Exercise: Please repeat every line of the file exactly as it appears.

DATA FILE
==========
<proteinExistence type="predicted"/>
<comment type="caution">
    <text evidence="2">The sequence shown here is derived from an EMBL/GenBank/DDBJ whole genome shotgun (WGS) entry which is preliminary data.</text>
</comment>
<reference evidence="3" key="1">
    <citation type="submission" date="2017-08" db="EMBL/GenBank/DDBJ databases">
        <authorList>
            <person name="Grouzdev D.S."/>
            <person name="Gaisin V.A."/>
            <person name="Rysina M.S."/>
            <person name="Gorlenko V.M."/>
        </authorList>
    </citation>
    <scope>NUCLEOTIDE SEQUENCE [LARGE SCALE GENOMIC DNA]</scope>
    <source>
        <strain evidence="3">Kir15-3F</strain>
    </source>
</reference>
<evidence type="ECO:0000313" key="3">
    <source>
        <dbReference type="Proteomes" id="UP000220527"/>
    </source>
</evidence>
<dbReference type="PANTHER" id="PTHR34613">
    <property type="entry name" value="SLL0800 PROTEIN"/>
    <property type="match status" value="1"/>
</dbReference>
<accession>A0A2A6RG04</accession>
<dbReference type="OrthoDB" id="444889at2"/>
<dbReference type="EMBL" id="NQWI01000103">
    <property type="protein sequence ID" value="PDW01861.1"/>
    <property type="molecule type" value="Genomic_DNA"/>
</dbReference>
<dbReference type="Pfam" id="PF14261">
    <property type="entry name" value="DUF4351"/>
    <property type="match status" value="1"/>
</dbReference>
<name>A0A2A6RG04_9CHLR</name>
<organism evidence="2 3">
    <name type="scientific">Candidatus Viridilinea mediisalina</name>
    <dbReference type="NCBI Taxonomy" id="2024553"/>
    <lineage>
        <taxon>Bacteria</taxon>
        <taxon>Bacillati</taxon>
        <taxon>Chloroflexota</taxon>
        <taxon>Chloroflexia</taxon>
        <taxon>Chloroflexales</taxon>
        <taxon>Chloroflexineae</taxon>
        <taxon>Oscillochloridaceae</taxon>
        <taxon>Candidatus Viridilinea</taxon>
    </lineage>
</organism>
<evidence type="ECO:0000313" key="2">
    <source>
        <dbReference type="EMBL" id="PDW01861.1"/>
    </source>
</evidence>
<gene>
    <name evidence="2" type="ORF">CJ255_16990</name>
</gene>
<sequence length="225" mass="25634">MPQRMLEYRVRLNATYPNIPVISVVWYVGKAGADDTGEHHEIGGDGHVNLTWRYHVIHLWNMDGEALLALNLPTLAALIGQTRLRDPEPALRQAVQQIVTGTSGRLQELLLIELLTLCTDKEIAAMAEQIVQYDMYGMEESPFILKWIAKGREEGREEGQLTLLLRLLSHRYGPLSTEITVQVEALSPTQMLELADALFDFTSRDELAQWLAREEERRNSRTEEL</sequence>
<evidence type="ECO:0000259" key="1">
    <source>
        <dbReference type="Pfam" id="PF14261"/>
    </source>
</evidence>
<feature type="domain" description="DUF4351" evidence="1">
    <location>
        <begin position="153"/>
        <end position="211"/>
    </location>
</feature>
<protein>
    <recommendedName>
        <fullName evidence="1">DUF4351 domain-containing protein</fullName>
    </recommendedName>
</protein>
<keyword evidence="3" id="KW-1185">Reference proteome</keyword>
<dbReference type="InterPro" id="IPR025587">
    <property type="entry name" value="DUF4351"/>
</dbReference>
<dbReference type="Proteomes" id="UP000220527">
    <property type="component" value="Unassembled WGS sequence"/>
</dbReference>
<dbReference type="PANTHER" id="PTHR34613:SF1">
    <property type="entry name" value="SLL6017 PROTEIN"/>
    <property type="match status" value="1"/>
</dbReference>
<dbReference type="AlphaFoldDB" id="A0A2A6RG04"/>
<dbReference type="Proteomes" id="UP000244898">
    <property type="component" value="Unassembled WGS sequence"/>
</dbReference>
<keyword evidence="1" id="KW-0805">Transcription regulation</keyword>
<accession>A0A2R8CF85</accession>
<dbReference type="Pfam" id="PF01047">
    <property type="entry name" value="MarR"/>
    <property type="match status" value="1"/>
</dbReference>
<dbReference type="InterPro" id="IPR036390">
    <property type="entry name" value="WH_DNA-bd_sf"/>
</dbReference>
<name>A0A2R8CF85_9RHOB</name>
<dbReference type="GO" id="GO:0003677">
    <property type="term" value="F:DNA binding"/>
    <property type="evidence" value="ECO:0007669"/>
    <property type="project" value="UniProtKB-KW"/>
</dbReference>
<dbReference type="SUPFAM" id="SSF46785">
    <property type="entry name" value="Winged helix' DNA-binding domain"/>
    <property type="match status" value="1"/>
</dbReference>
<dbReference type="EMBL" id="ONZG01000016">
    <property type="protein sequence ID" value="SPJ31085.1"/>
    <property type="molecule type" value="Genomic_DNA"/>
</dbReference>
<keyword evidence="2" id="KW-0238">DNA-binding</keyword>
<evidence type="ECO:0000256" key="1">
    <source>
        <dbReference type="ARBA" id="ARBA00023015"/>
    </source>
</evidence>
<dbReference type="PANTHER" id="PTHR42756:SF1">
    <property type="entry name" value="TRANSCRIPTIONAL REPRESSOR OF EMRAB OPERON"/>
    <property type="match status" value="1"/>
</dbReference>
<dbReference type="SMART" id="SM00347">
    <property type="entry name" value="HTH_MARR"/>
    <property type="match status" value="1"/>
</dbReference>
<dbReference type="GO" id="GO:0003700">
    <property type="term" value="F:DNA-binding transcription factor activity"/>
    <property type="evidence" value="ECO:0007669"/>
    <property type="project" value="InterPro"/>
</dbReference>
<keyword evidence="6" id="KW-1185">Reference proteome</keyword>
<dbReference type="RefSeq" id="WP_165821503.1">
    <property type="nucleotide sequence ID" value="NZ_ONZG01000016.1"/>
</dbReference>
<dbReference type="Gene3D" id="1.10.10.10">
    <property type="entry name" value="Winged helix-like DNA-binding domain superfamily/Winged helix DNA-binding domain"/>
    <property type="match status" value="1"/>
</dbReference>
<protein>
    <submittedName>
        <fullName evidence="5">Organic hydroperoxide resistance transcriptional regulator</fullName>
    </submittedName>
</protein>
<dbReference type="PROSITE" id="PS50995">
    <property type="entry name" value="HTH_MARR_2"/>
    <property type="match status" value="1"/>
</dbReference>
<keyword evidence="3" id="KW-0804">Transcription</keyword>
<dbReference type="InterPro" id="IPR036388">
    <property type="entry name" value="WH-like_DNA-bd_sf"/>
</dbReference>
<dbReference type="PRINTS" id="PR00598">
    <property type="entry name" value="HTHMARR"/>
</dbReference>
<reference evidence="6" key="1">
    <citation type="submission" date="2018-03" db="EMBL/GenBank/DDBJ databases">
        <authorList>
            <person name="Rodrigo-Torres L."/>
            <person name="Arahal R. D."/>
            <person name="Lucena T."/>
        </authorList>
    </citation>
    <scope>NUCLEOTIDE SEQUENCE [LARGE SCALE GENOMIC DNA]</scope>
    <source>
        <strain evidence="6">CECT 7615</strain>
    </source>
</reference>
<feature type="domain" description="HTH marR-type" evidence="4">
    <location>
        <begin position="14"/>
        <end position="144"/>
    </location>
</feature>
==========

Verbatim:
<proteinExistence type="predicted"/>
<comment type="caution">
    <text evidence="2">The sequence shown here is derived from an EMBL/GenBank/DDBJ whole genome shotgun (WGS) entry which is preliminary data.</text>
</comment>
<reference evidence="3" key="1">
    <citation type="submission" date="2017-08" db="EMBL/GenBank/DDBJ databases">
        <authorList>
            <person name="Grouzdev D.S."/>
            <person name="Gaisin V.A."/>
            <person name="Rysina M.S."/>
            <person name="Gorlenko V.M."/>
        </authorList>
    </citation>
    <scope>NUCLEOTIDE SEQUENCE [LARGE SCALE GENOMIC DNA]</scope>
    <source>
        <strain evidence="3">Kir15-3F</strain>
    </source>
</reference>
<evidence type="ECO:0000313" key="3">
    <source>
        <dbReference type="Proteomes" id="UP000220527"/>
    </source>
</evidence>
<dbReference type="PANTHER" id="PTHR34613">
    <property type="entry name" value="SLL0800 PROTEIN"/>
    <property type="match status" value="1"/>
</dbReference>
<accession>A0A2A6RG04</accession>
<dbReference type="OrthoDB" id="444889at2"/>
<dbReference type="EMBL" id="NQWI01000103">
    <property type="protein sequence ID" value="PDW01861.1"/>
    <property type="molecule type" value="Genomic_DNA"/>
</dbReference>
<dbReference type="Pfam" id="PF14261">
    <property type="entry name" value="DUF4351"/>
    <property type="match status" value="1"/>
</dbReference>
<name>A0A2A6RG04_9CHLR</name>
<organism evidence="2 3">
    <name type="scientific">Candidatus Viridilinea mediisalina</name>
    <dbReference type="NCBI Taxonomy" id="2024553"/>
    <lineage>
        <taxon>Bacteria</taxon>
        <taxon>Bacillati</taxon>
        <taxon>Chloroflexota</taxon>
        <taxon>Chloroflexia</taxon>
        <taxon>Chloroflexales</taxon>
        <taxon>Chloroflexineae</taxon>
        <taxon>Oscillochloridaceae</taxon>
        <taxon>Candidatus Viridilinea</taxon>
    </lineage>
</organism>
<evidence type="ECO:0000313" key="2">
    <source>
        <dbReference type="EMBL" id="PDW01861.1"/>
    </source>
</evidence>
<gene>
    <name evidence="2" type="ORF">CJ255_16990</name>
</gene>
<sequence length="225" mass="25634">MPQRMLEYRVRLNATYPNIPVISVVWYVGKAGADDTGEHHEIGGDGHVNLTWRYHVIHLWNMDGEALLALNLPTLAALIGQTRLRDPEPALRQAVQQIVTGTSGRLQELLLIELLTLCTDKEIAAMAEQIVQYDMYGMEESPFILKWIAKGREEGREEGQLTLLLRLLSHRYGPLSTEITVQVEALSPTQMLELADALFDFTSRDELAQWLAREEERRNSRTEEL</sequence>
<evidence type="ECO:0000259" key="1">
    <source>
        <dbReference type="Pfam" id="PF14261"/>
    </source>
</evidence>
<feature type="domain" description="DUF4351" evidence="1">
    <location>
        <begin position="153"/>
        <end position="211"/>
    </location>
</feature>
<protein>
    <recommendedName>
        <fullName evidence="1">DUF4351 domain-containing protein</fullName>
    </recommendedName>
</protein>
<keyword evidence="3" id="KW-1185">Reference proteome</keyword>
<dbReference type="InterPro" id="IPR025587">
    <property type="entry name" value="DUF4351"/>
</dbReference>
<dbReference type="Proteomes" id="UP000220527">
    <property type="component" value="Unassembled WGS sequence"/>
</dbReference>
<dbReference type="PANTHER" id="PTHR34613:SF1">
    <property type="entry name" value="SLL6017 PROTEIN"/>
    <property type="match status" value="1"/>
</dbReference>
<dbReference type="AlphaFoldDB" id="A0A2A6RG04"/>
<dbReference type="Proteomes" id="UP000244898">
    <property type="component" value="Unassembled WGS sequence"/>
</dbReference>
<keyword evidence="1" id="KW-0805">Transcription regulation</keyword>
<accession>A0A2R8CF85</accession>
<dbReference type="Pfam" id="PF01047">
    <property type="entry name" value="MarR"/>
    <property type="match status" value="1"/>
</dbReference>
<dbReference type="InterPro" id="IPR036390">
    <property type="entry name" value="WH_DNA-bd_sf"/>
</dbReference>
<name>A0A2R8CF85_9RHOB</name>
<dbReference type="GO" id="GO:0003677">
    <property type="term" value="F:DNA binding"/>
    <property type="evidence" value="ECO:0007669"/>
    <property type="project" value="UniProtKB-KW"/>
</dbReference>
<dbReference type="SUPFAM" id="SSF46785">
    <property type="entry name" value="Winged helix' DNA-binding domain"/>
    <property type="match status" value="1"/>
</dbReference>
<dbReference type="EMBL" id="ONZG01000016">
    <property type="protein sequence ID" value="SPJ31085.1"/>
    <property type="molecule type" value="Genomic_DNA"/>
</dbReference>
<keyword evidence="2" id="KW-0238">DNA-binding</keyword>
<evidence type="ECO:0000256" key="1">
    <source>
        <dbReference type="ARBA" id="ARBA00023015"/>
    </source>
</evidence>
<dbReference type="PANTHER" id="PTHR42756:SF1">
    <property type="entry name" value="TRANSCRIPTIONAL REPRESSOR OF EMRAB OPERON"/>
    <property type="match status" value="1"/>
</dbReference>
<dbReference type="SMART" id="SM00347">
    <property type="entry name" value="HTH_MARR"/>
    <property type="match status" value="1"/>
</dbReference>
<dbReference type="GO" id="GO:0003700">
    <property type="term" value="F:DNA-binding transcription factor activity"/>
    <property type="evidence" value="ECO:0007669"/>
    <property type="project" value="InterPro"/>
</dbReference>
<keyword evidence="6" id="KW-1185">Reference proteome</keyword>
<dbReference type="RefSeq" id="WP_165821503.1">
    <property type="nucleotide sequence ID" value="NZ_ONZG01000016.1"/>
</dbReference>
<dbReference type="Gene3D" id="1.10.10.10">
    <property type="entry name" value="Winged helix-like DNA-binding domain superfamily/Winged helix DNA-binding domain"/>
    <property type="match status" value="1"/>
</dbReference>
<protein>
    <submittedName>
        <fullName evidence="5">Organic hydroperoxide resistance transcriptional regulator</fullName>
    </submittedName>
</protein>
<dbReference type="PROSITE" id="PS50995">
    <property type="entry name" value="HTH_MARR_2"/>
    <property type="match status" value="1"/>
</dbReference>
<keyword evidence="3" id="KW-0804">Transcription</keyword>
<dbReference type="InterPro" id="IPR036388">
    <property type="entry name" value="WH-like_DNA-bd_sf"/>
</dbReference>
<dbReference type="PRINTS" id="PR00598">
    <property type="entry name" value="HTHMARR"/>
</dbReference>
<reference evidence="6" key="1">
    <citation type="submission" date="2018-03" db="EMBL/GenBank/DDBJ databases">
        <authorList>
            <person name="Rodrigo-Torres L."/>
            <person name="Arahal R. D."/>
            <person name="Lucena T."/>
        </authorList>
    </citation>
    <scope>NUCLEOTIDE SEQUENCE [LARGE SCALE GENOMIC DNA]</scope>
    <source>
        <strain evidence="6">CECT 7615</strain>
    </source>
</reference>
<feature type="domain" description="HTH marR-type" evidence="4">
    <location>
        <begin position="14"/>
        <end position="144"/>
    </location>
</feature>